• Secondly I created the ASHEN mnemonic as a way of seeing knowledge from different perspectives. So when people make a decision what artefacts do they use, what skills are in play, have heuristics or habits are useful, what experience is necessary and what natural talent makes it easier to execute.
  • Thirdly I developed the taxi driver v map metaphor to illustrate the difference between using knowledge and using information.  The taxi driver has The Knowledge (I used London Taxi drivers) while the map user has information.  The former takes time to acquire and is expensive to maintain, the latter once created allows a novice with minimal knowledge to navigate but can also lack real knowledge as circumstances unforeseen by the map maker emerge.  This was also where I first used the OODA loop, the taxi driver can go round it faster …

What I was not attempting was to define knowledge, a few thousand years have not allowed philosophers to agree on that, so its unlikely a consultant or two will solve it in a power point slide set.  Mind you I do remember one young consultant claiming Justified True Belief as his own idea – the perils of using the internet!

The picture which heads this post summarises all three elements with Data seen as a flow to Information mediated by Knowledge.  Knowledge of the receiver and knowledge of the given have to be aligned to do this.  ASHEN then allows us to determine the best ways to enable shared knowledge.  It can be done through software or tools (artefacts).  Training (skills) can be formalised and (using narrative tools) heuristics created or promulgated.  Good habits can be enforced enforced while bad habits are disrupted.  All of that was to varying degrees covered by knowledge management practice at the time, but it was not enough. I also wanted people to realise that experience can only be acquired, it can't be replaced with text.  Also some people are just better at doing things than others, a fact that KM programmes often tried to ignore.  I had (and have) lots of stories to illustrate those points.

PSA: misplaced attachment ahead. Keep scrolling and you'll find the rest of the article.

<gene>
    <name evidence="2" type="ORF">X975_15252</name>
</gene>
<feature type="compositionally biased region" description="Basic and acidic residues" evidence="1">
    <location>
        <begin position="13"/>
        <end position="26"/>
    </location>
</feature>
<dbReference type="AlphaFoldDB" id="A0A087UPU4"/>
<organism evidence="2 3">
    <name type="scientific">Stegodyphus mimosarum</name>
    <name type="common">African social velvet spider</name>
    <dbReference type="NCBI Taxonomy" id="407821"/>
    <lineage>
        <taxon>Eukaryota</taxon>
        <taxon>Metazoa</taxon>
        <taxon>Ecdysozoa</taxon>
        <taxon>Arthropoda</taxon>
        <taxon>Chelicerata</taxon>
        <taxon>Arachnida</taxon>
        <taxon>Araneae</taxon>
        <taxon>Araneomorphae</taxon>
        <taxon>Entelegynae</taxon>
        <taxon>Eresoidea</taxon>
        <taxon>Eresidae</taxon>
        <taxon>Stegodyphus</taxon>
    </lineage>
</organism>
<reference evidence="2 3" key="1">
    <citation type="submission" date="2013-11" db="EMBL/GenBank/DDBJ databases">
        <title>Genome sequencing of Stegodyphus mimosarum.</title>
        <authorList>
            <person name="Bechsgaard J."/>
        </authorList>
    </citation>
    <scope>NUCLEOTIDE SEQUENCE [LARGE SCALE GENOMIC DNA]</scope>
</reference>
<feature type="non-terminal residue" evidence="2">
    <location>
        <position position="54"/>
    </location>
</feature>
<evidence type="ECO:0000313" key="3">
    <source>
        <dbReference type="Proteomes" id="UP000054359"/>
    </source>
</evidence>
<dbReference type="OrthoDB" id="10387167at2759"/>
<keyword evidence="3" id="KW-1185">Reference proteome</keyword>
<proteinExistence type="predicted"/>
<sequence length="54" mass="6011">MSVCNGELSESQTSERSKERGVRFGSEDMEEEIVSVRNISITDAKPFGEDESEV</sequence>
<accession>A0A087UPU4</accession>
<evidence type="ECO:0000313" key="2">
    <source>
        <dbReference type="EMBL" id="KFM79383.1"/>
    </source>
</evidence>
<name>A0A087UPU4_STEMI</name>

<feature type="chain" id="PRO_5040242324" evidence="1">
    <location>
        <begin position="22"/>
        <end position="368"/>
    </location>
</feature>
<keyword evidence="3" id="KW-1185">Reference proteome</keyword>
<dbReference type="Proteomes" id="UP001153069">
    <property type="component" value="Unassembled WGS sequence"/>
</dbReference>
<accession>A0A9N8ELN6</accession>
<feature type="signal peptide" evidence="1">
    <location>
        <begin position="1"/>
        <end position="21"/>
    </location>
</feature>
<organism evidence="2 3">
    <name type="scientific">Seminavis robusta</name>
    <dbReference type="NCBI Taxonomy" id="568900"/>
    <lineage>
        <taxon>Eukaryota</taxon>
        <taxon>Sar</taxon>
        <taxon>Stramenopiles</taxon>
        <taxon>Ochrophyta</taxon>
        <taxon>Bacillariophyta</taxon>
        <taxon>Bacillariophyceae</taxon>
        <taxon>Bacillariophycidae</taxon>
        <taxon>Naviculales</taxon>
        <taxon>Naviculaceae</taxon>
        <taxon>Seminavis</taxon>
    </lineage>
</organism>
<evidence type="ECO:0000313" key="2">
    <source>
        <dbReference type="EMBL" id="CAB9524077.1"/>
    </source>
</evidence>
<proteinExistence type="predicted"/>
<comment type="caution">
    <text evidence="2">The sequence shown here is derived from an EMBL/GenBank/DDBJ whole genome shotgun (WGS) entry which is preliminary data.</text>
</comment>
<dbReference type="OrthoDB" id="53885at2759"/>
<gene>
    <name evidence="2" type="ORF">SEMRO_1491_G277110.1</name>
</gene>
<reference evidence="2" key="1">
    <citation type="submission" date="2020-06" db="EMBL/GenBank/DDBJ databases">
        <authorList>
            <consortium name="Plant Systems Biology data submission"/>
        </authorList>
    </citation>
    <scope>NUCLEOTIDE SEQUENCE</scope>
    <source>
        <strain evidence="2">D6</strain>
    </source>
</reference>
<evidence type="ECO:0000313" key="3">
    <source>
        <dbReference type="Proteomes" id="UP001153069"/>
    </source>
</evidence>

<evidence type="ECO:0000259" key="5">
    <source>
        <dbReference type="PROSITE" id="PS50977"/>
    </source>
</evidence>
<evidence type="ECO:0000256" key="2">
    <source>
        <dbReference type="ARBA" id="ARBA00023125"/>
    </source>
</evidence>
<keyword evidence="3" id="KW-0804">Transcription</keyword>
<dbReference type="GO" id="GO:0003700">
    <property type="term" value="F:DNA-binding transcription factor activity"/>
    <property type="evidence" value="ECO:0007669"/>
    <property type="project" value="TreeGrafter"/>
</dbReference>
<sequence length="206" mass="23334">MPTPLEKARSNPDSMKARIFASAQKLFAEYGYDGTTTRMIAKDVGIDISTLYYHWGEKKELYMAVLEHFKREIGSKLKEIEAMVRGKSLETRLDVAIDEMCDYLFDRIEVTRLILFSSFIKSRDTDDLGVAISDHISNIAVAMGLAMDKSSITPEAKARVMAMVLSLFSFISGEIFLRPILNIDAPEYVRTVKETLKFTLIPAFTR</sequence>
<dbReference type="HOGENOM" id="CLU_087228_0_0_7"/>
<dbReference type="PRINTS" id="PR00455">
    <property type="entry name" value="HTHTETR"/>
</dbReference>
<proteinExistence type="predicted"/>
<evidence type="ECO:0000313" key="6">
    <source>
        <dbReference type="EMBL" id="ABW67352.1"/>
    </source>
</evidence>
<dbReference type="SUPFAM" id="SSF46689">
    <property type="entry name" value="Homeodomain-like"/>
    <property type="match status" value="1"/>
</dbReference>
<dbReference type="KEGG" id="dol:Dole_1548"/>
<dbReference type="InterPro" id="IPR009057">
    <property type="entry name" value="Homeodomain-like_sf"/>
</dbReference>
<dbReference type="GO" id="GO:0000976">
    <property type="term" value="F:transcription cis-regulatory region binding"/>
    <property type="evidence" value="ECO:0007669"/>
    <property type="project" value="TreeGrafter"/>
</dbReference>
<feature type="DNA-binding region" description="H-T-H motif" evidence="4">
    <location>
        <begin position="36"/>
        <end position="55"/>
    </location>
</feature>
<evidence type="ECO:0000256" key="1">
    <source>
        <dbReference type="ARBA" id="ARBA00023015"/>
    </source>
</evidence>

Sometimes however its better to let people create their own story.  In one wicked programme I gave a group of IT managers a DIY handbook on how to plaster a wall and set them up with all the right tools to perform said task.  It was messy (literally) as a process and the result was also messy and unusable.  I then brought in an experienced plasterer who completed the job in under half an hour with a perfectly flat surface.  That simple learning taught them that codification was limited.

The model to my mind still stands and its easy to explain.  Is this a problem for a taxi driver for a map?  Do these groups of people share ASHEN elements to the degree necessary for them to understand each other?  You have to make KM work in practice which does not have to involve dumbing down the language or concepts. It does however involve being realistic and use simple non-hierarchical representations and also metaphors to convey complex ideas.  The title of the post, thanks to one of the greatest poets of modern times, makes that point in far fewer words than I have expended in this post.

Oh and you may notice I have not included wisdom, I think that's wise